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The Sponge Resistor Model — A Hydrodynamic Analog to Illustrate Ohm's Law, the Resistor Equation , and Resistors in Series and Parallel

### Abstract

Physics students encountering electric circuits for the first time often ask why adding more resistors to a circuit sometimes increases and sometimes decreases the resulting total resistance. It appears that these students have an inadequate understanding of current flow and resistance. Students who do not adopt a model of current, voltage, and resistance necessarily resort to memorizing formulas for calculating, e.g., the resistance of a resistor network. For these students, certain properties of electric circuits may remain mysterious or puzzling.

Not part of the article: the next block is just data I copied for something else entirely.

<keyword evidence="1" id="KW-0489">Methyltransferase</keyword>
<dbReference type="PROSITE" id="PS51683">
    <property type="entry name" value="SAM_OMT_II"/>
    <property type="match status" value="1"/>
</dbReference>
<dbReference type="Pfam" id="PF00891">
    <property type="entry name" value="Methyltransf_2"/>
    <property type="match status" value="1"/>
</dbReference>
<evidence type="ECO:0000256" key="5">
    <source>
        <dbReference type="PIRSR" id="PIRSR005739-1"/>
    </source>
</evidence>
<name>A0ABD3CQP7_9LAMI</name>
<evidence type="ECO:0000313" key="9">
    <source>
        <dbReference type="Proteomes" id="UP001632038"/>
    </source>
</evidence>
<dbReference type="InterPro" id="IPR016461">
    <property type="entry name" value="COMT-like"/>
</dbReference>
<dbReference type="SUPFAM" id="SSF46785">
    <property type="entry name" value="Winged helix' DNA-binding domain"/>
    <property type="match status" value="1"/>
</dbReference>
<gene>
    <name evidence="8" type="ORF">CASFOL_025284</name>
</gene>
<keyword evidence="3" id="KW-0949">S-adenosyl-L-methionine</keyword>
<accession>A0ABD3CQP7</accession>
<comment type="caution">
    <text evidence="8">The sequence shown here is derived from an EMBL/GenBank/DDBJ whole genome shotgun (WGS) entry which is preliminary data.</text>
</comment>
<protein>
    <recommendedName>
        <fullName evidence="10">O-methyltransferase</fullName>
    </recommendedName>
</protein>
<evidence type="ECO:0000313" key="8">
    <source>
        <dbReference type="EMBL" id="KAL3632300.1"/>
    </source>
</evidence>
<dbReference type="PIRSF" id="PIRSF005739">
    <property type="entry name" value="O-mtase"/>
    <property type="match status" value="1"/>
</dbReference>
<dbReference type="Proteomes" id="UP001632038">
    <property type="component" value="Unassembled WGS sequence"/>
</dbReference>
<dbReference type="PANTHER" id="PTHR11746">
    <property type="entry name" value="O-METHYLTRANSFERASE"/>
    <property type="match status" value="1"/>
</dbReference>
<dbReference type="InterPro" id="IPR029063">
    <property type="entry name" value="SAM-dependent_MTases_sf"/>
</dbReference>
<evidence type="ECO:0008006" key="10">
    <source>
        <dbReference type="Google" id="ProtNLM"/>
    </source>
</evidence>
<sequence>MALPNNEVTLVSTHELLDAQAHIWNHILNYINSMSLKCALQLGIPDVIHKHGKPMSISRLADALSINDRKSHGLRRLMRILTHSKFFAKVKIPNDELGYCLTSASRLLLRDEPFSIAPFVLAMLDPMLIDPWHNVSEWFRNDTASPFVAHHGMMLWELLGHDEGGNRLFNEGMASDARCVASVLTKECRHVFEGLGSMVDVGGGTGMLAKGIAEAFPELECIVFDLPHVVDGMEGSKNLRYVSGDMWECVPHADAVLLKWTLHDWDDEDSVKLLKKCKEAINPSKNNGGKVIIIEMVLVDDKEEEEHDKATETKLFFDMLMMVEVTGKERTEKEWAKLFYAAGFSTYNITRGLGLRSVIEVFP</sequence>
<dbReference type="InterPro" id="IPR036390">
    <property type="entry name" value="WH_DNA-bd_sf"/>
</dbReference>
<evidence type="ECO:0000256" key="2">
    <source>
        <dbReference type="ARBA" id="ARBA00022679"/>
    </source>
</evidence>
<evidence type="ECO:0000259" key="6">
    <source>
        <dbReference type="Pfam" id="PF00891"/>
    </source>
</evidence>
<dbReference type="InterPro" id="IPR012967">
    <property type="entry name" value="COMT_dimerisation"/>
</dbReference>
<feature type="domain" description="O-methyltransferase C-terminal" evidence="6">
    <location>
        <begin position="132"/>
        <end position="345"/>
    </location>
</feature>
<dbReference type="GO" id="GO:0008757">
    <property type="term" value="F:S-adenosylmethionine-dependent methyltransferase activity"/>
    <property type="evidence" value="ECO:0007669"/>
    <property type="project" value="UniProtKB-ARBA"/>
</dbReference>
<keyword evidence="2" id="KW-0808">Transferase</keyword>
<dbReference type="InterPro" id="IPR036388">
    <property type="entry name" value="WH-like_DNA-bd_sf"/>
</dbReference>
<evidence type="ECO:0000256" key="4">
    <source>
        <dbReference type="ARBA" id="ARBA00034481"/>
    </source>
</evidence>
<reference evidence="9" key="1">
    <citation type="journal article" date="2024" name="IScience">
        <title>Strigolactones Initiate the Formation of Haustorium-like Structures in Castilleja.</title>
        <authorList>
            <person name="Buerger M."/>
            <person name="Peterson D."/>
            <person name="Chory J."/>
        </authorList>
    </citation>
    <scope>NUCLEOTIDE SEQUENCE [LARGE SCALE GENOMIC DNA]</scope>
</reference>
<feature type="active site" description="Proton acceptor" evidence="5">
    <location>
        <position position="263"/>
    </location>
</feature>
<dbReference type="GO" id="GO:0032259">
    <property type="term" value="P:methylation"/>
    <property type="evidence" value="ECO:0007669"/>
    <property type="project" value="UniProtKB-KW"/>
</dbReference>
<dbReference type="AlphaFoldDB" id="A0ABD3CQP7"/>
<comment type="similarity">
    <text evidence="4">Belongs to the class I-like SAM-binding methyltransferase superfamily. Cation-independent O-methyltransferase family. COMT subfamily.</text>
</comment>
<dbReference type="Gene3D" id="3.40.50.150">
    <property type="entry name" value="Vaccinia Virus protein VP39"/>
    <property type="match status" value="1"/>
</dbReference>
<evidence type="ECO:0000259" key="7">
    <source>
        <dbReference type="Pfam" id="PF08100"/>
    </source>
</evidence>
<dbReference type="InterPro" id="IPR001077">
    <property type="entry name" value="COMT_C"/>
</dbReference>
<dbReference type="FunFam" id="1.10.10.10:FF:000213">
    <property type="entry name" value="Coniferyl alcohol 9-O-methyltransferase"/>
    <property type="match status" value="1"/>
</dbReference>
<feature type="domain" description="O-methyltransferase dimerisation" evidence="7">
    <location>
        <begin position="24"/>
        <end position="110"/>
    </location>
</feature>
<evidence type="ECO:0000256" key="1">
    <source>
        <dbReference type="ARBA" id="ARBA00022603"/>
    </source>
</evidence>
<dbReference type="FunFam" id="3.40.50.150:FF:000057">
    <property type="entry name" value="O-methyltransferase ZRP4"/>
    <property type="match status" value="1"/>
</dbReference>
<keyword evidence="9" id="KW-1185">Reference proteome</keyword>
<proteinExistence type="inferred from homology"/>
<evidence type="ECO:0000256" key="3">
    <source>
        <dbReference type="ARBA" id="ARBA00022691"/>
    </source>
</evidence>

© 2014 American Association of Physics Teachers

Acknowledgments:
I would like to thank Rick Lindsey for assembling the prototype and for his suggestion to use the 3M Scotch-Brite™ hand finishing pad as possible suitable filler material for the resistance tubes. I am also grateful to Jonathan Barrick for creating the sharpened steel punches that were used to cut out the sponge sections. Special thanks also to Sahil Nayyar and Raheem Chouwdry for performing many measurements with the apparatus to obtain the data presented in this paper.

Article outline:

Illustrating Ohm's law
The length of a resistance element
The cross-sectional area of a resistance element
The resistivity ρ of a resistance element
Resistances in series
Resistances in parallel
Darcy's law — Or “Why does the sponge resistance model work so well?”

/content/aapt/journal/tpt/52/5/10.1119/1.4872404

http://aip.metastore.ingenta.com/content/aapt/journal/tpt/52/5/10.1119/1.4872404

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